By tracked, I mean my camera was mounted on an equatorial mount driven by motors that counteract the rotation of the Earth. This works well when you can achieve good polar alignment. (meaning your mount is exactly facing celestial north). It's fairly hard to get right, and I spend a considerable amount of time working on it. It allows me to take a 30 sec exposure (or longer) @ 200mm, without it I would be limited to about 2 sec @ 200mm.
Auto guiding is the next level up, by which another camera is mounted along side your scope (or whatever main lens you are imaging through), and hooked up to software that will follow a reference star, sending correction data to the motors on the mount, adjusting for any errors in tracking. At least that's how I understand it, maybe someone more experienced could fill in anything I missed. I don't have one of those systems, way out of my budget!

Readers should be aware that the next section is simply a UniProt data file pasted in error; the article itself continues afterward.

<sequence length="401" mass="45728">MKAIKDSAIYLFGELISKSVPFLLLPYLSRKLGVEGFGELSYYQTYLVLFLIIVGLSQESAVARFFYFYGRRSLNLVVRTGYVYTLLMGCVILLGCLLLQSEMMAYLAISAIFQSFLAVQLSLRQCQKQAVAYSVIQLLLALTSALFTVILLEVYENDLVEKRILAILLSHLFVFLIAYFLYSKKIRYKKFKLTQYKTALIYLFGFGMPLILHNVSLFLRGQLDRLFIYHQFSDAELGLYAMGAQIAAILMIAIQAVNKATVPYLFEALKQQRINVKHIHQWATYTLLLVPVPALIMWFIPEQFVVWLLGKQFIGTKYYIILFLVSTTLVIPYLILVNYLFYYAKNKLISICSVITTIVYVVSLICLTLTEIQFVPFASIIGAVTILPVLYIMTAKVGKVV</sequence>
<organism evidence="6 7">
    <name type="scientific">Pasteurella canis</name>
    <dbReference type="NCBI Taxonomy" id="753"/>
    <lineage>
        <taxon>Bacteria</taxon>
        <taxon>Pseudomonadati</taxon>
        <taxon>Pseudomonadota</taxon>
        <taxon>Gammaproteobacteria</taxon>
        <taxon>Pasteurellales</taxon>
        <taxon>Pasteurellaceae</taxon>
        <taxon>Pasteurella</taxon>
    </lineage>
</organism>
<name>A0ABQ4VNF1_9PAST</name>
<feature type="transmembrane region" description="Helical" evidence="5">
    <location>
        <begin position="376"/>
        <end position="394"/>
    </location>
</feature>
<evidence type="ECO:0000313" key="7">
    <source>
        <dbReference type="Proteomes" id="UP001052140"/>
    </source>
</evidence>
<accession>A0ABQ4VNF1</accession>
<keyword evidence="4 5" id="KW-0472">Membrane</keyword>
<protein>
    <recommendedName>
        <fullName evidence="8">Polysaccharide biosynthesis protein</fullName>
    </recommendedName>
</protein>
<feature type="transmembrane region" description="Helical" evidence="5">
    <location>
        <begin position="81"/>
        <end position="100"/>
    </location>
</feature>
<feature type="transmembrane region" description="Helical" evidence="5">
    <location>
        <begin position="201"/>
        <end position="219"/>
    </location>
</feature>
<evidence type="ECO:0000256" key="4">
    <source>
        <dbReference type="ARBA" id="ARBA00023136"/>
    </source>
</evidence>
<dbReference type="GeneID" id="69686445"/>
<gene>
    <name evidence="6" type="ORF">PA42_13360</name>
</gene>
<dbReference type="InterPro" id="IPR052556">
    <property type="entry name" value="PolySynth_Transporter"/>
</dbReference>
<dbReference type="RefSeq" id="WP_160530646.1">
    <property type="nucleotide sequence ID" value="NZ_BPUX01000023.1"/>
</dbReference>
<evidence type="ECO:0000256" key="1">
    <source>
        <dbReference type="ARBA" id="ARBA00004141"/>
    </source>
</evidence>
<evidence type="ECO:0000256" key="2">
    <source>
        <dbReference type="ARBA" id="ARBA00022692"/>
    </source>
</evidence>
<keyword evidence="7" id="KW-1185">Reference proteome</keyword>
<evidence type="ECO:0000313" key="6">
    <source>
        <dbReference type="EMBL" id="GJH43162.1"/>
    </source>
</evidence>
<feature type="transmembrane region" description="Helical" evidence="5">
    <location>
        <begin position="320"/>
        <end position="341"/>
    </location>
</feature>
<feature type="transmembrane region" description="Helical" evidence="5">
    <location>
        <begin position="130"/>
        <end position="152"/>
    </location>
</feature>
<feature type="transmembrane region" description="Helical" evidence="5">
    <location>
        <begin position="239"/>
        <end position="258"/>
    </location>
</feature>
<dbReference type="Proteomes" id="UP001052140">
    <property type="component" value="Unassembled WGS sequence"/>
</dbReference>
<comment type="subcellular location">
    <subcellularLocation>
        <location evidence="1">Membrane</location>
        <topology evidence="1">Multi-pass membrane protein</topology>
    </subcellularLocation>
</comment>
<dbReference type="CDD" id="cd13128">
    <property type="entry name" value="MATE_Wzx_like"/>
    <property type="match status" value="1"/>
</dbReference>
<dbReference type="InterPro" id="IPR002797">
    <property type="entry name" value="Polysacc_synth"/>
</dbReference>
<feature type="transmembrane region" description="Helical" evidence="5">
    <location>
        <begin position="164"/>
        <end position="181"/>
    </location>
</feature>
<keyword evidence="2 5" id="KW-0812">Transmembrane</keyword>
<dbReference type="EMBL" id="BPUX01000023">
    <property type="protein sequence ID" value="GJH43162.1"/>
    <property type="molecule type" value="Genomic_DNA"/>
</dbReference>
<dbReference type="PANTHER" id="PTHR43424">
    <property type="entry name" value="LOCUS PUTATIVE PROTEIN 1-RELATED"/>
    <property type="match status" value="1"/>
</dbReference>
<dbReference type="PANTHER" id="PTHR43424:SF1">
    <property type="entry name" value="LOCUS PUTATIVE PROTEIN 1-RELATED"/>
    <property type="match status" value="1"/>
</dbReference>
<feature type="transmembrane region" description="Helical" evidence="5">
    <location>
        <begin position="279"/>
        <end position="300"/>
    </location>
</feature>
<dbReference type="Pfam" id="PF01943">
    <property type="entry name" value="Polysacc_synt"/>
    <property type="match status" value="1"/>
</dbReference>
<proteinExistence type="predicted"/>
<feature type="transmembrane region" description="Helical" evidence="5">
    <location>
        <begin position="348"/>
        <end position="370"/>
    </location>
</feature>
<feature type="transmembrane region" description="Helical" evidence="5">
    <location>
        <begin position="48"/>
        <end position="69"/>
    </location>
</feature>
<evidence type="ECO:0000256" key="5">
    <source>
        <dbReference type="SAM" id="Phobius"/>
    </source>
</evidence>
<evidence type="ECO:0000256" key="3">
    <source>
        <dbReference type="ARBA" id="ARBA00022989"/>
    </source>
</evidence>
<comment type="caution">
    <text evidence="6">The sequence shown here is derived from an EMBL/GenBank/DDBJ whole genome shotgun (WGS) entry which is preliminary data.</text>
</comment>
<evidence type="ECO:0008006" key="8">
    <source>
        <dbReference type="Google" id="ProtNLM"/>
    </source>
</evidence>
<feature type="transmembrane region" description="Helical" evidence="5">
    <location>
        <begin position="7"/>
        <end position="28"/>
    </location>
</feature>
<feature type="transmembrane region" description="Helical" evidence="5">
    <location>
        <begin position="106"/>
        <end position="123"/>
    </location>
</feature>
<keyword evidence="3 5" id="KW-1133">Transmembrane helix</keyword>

That is an accurate description of guiding, though they're not necessarily as expensive as you appear to think. I guide with an $80 finderscope, $90 (IIRC) webcam and free software on my cheap laptop. Of course you can spend much more if you want, just like you can for your tracking mount.
Nice job with your non-guided tracking; that's a great shot!